LONDON, July 3 (Reuters) - Emerging stocks dropped 2 percent on Wednesday on worries about Chinese growth and an end to U.S. monetary stimulus. Egyptian stocks also fell before an army deadline for the country’s president to agree a power-sharing deal with his rivals.
Emerging markets have recouped some losses in recent days after weeks of falling prices on concern about an end to the U.S. liquidity that has boosted riskier assets.
But nervousness is increasing ahead of a U.S. holiday on Thursday and key U.S. employment data on Friday.
Chinese stocks fell more than half a percent and other Asian stocks dropped after data showing growth in China’s services and consumer sectors remained modest in June.
The MSCI emerging stocks index hit six-day lows, with Russian stocks dropping 1.5 percent despite a rally in oil.
Brazilian stocks fell more than 4 percent to four-year lows on Tuesday, their biggest one-day drop in nearly two years, after industrial output data fell twice as much as expected in May.
“A lot of longer-term (emerging market) investors are just realising that they are in an asset class that has underperformed U.S. equities by 50 percent in recent years,” said John Paul Smith, head of emerging market equity strategy at Deutsche.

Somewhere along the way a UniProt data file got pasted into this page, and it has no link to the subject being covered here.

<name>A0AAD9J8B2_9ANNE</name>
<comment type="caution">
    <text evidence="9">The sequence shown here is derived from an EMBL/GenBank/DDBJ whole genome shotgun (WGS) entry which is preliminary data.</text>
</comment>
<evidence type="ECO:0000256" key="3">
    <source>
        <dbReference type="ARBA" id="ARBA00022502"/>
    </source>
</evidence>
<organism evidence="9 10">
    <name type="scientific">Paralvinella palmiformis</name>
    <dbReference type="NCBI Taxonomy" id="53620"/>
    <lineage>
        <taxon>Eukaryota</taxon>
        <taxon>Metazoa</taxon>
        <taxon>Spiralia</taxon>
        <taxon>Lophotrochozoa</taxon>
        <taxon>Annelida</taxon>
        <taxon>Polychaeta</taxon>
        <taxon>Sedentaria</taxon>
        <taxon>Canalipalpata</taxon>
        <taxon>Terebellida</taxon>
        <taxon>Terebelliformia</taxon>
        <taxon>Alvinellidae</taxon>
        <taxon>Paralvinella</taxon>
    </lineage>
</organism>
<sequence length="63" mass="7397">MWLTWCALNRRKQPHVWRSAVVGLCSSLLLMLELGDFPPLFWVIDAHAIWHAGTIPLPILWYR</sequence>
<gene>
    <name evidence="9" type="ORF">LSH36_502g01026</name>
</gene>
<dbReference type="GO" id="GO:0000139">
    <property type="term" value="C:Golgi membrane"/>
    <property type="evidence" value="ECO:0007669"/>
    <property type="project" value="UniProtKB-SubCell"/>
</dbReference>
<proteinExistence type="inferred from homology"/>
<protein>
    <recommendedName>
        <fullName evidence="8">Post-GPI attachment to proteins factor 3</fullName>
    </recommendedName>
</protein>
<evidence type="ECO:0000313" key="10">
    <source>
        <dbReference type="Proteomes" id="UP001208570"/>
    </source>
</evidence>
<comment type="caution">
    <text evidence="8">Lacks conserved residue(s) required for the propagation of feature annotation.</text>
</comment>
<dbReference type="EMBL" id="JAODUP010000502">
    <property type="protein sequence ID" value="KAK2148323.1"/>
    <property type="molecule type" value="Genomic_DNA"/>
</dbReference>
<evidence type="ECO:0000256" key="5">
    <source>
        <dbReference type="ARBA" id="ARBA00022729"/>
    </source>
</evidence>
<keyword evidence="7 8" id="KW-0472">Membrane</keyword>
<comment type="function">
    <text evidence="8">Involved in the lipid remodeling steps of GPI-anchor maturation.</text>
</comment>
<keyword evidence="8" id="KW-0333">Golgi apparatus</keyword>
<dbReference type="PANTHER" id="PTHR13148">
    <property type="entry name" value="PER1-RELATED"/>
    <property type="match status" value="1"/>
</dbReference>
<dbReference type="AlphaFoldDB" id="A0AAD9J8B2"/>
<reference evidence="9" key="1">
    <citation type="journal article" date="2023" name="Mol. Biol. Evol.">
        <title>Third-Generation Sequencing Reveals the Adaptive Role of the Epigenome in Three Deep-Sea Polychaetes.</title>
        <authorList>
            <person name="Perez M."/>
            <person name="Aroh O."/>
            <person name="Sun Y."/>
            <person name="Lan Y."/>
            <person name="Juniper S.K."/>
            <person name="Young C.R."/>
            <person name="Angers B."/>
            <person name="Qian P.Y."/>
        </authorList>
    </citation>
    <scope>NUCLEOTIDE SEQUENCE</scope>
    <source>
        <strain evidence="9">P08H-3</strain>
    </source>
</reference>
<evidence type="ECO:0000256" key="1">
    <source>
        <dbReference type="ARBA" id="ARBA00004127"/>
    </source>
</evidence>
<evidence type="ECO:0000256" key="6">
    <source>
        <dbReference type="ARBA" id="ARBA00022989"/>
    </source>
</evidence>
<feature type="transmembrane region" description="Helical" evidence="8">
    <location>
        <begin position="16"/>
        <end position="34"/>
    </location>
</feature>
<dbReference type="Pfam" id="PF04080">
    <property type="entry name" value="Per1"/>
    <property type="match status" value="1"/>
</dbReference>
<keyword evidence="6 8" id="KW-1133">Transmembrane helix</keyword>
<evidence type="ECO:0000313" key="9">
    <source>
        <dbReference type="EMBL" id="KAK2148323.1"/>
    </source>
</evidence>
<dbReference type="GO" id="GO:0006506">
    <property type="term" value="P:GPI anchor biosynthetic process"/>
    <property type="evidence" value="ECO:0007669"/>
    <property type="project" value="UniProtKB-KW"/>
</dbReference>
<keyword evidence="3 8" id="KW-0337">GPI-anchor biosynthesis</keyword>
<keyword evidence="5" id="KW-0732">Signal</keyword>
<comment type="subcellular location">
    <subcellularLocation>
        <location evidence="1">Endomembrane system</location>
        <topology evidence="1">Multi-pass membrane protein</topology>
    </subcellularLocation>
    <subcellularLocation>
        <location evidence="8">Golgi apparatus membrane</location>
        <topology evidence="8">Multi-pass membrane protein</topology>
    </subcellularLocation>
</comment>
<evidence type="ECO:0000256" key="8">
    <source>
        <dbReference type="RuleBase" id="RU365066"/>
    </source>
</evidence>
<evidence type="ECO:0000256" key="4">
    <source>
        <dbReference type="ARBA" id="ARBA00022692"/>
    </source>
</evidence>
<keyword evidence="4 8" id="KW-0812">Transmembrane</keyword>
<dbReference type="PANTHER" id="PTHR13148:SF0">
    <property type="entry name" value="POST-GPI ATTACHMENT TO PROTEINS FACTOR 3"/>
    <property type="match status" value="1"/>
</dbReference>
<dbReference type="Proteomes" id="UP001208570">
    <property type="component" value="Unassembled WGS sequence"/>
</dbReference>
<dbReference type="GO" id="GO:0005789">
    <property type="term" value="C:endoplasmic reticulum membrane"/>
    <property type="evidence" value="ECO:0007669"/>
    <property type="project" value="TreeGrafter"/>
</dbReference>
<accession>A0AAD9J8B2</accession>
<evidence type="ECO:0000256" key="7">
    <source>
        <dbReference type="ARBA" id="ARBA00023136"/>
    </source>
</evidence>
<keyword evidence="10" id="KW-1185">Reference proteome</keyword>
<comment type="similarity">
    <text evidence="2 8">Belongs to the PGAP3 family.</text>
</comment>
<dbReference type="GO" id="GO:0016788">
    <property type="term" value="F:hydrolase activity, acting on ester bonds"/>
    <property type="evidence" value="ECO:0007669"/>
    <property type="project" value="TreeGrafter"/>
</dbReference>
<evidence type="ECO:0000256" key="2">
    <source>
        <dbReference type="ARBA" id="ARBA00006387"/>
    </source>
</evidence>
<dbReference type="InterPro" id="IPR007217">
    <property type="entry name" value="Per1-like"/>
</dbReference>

“The structural underpinnings are disintegrating before their eyes.”
Emerging sovereign debt spreads widened 6 basis points to 347 bps, but remain nearly 50 bps narrower than a week ago, enabling Nigeria to issue a $1 billion bond on Tuesday.
Egyptian stocks fell 1.7 percent at the open and the pound traded at record lows before a 1500 GMT deadline set by the head of Egypt’s armed forces for President Mohamed Mursi to agree a power-sharing deal. The central bank has told banks to close their branches three hours early.
Illiquid Egyptian five-year credit default swaps eased 3 basis points to 875 bps, according to Markit, after hitting record highs above 900 bps on Monday.
Egyptian dollar bonds have posted negative returns of 19 percent this year on JP Morgan’s emerging sovereign bond index .
Emad Mostaque at Noah Capital Markets recommended going neutral on Egyptian equity exposure.
“The Egyptian pound could be in very short supply again soon and the pound will likely devalue,” he said in a note.
The zloty was steady before an expected Polish rate cut.
Turkish stocks and the lira fell after higher-than-expected inflation data.